Jamaica and ‘The Unwanted Foetus’


As early as I can remember, there have been public and private contentious discussions regarding the right and ability to abort an unwanted foetus. The pro-choice advocates submit that a woman should have reproductive control over her body, and should be allowed to abort and assisted where possible should she choose to forego motherhood. Pro-life proponents on the other hand believe that life begins at conception and the foetus has a right to life which is superior to any rights-based claim of the woman.  The legal position on abortion in Jamaica was inherited from the British and clearly is older than independent Jamaica herself. Yet efforts to reform the law have ended consistently in the same fashion: the ancient provision remains unchanged.

The reform of the law, or at the very least an amendment to it was expected to occur years ago. It is ironic that Jamaica—as a pioneer in the region for independence from colonialism—has not led or followed the likes of younger independent islands such as Barbados, St. Lucia and Guyana in the reform of the law on abortion. A reading of the legislative provision on abortion reveals an inherent ambiguity that necessitates clarification; and one would think that it would have been placed before the Jamaican Parliament as a matter of urgent priority in order to ensure legal certainty in the provisions.

What is the law on abortion in Jamaica?

The ability of a woman to deliberately end pregnancy and expel an embryo or foetus is seen as an offence against the person. The law on abortion as received from the Offences Against the Person Act (OAPA) 1861 of England is codified in sections 72 and 73 of Jamaica’s Act of the same name. The provisions read as follows:


(S72)- Every woman, being with child, who with intent to procure her own miscarriage, shall unlawfully administer to herself any poison or other noxious thing, or shall  unlawfully use any instrument or other means whatsoever with the like intent; and whosoever, with intent to procure the miscarriage of any woman, whether she be or be not with child, shall unlawfully administer to her, or cause to be taken by her, any poison or other noxious thing, or shall unlawfully use any instrument or other means whatsoever with the like intent, shall be guilty of felony, and, being convicted thereof, shall be liable to be imprisoned  for life, with or without hard labour.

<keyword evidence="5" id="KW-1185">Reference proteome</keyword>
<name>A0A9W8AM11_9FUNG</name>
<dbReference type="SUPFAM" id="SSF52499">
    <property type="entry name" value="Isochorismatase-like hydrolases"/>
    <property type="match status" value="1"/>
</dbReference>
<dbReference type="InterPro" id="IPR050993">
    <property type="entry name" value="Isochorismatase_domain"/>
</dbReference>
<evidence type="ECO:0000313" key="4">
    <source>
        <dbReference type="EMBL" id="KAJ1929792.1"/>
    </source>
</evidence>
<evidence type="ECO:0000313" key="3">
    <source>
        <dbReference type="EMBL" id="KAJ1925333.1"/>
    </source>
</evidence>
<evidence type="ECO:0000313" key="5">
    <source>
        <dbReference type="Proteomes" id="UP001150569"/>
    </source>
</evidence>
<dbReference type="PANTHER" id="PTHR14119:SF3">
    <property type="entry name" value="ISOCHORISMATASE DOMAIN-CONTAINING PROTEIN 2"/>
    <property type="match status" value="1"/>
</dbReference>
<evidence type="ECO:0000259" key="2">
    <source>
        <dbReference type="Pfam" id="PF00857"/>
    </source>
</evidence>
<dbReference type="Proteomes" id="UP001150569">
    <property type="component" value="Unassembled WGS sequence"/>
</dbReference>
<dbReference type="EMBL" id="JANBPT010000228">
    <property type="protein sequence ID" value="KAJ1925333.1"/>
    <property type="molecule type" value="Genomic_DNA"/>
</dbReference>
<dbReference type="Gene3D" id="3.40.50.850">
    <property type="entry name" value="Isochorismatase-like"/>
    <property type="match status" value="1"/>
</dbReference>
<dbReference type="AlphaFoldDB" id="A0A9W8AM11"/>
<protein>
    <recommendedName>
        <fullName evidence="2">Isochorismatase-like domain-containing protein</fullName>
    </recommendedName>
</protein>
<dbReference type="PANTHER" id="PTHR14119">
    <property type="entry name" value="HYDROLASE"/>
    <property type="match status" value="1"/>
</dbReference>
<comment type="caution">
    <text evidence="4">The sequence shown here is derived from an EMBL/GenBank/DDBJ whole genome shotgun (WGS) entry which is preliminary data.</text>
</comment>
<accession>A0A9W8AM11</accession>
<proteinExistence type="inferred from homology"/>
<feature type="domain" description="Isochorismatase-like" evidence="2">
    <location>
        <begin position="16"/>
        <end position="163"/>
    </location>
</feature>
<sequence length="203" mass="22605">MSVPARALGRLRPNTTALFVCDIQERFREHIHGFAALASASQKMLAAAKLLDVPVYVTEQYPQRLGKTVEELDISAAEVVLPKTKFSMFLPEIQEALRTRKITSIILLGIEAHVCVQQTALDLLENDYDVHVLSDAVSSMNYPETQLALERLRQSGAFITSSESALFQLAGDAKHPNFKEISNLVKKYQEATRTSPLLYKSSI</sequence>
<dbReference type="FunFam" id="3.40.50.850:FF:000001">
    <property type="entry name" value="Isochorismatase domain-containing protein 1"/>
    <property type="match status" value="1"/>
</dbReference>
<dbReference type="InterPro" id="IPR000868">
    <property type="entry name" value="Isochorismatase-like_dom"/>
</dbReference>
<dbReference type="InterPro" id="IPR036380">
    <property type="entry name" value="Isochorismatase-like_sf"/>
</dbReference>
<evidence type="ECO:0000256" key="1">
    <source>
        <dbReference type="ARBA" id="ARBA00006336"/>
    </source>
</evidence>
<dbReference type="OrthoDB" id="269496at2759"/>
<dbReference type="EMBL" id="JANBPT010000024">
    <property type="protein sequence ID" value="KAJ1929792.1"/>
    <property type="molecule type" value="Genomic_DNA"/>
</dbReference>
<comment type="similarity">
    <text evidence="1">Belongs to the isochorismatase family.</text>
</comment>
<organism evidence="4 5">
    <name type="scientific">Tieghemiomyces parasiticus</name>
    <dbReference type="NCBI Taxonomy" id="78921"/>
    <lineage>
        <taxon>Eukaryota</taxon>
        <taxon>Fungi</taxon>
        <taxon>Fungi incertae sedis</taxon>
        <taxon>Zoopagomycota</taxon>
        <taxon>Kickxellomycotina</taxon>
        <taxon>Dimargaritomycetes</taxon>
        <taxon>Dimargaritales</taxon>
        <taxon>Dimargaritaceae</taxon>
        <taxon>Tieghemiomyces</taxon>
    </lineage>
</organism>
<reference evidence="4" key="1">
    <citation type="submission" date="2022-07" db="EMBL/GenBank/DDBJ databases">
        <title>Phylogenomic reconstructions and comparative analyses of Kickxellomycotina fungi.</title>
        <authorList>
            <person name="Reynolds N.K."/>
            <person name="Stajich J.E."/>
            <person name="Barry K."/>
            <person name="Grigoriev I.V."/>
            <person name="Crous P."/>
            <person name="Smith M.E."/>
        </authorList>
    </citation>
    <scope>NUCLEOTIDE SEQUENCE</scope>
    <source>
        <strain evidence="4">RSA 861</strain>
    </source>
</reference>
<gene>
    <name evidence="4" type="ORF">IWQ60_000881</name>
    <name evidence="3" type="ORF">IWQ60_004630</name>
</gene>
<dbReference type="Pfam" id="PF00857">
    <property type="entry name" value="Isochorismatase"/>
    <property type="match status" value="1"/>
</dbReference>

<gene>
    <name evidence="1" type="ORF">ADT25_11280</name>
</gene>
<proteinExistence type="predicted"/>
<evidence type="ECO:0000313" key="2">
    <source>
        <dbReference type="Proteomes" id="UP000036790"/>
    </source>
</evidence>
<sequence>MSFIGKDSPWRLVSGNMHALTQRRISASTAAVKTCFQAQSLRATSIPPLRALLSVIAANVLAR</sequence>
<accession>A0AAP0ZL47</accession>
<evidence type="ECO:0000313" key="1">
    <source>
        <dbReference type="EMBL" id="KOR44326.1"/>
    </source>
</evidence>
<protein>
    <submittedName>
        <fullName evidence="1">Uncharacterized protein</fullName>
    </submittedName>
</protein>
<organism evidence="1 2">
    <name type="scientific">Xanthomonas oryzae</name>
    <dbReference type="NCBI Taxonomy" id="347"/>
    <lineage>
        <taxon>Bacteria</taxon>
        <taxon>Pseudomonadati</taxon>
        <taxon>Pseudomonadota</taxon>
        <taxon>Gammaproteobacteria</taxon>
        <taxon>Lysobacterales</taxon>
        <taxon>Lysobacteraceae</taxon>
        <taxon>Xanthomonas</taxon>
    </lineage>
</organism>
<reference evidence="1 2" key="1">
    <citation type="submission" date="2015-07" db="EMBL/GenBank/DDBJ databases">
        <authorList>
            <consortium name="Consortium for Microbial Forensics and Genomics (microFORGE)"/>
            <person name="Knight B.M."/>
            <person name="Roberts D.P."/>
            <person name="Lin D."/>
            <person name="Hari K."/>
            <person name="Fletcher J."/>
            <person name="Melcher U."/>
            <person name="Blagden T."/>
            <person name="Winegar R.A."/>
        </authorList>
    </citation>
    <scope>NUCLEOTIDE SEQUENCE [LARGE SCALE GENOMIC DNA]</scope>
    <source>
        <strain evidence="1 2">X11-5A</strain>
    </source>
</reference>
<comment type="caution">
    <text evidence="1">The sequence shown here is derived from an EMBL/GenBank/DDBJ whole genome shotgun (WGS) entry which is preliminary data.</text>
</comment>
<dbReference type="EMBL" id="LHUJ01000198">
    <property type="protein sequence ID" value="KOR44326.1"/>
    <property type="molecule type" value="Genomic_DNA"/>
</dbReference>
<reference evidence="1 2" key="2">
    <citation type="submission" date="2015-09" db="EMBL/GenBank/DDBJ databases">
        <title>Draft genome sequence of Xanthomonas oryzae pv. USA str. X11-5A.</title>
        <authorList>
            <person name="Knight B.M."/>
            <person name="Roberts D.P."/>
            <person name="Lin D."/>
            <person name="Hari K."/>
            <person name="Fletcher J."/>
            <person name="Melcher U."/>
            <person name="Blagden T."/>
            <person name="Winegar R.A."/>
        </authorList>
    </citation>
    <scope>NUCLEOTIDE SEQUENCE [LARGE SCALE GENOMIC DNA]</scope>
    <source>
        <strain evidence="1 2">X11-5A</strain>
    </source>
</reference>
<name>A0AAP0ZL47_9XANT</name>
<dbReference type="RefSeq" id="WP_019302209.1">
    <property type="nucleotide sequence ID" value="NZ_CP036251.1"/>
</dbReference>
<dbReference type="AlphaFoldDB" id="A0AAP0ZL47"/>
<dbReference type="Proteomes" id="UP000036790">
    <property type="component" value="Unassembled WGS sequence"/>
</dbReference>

(S73)- Whosoever shall unlawfully supply or procure any poison or other noxious thing, or any instrument or thing whatsoever, knowing that the same is intended to be unlawfully used or employed with intent to procure the miscarriage of any woman, whether she be or be not with child, shall be guilty of a misdemeanour, and, being convicted thereof, shall be liable to be imprisoned for a term not exceeding three years, with or without hard labour.

Simply put, pregnant women who ‘unlawfully’ induce or acted to induce their own abortion were criminals; and others who ‘unlawfully’ acted to induce the miscarriage of a woman, and those who ‘unlawfully’ provided materials to a woman for doing so were guilty of a crime, whether or not the woman was in fact pregnant.

A literal reading of the statute raises uncertainty. It consistently uses the word ‘unlawful’, but does not tell us what ‘unlawful’ means. Furthermore, the use of unlawful suggests that there are situations where an abortion may be lawful. The 1938 UK first instance decision of R v. Bourne[1] brought the use of ‘unlawful’ into context. At that time, the 1861 OAPA provision which Jamaica inherited was the applicable law in the UK.[2] “Dr Bourne was prosecuted under section 58 of the 1861 Act for terminating the pregnancy of a 15-year-old girl who had been violently gang-raped. A Roman Catholic doctor who was initially consulted refused to terminate the pregnancy on the religious standpoint ‘that the child might be a future Prime Minister of England.’ The girl was then referred to A.W. Bourne who terminated the pregnancy based on the ground that the continuance of the pregnancy would probably cause serious injury to the girl. Bourne was acquitted on the ground that the operation procuring the termination of pregnancy was performed on reasonable grounds and with honest belief that the continued pregnancy would be physically and mentally straining on the girl.”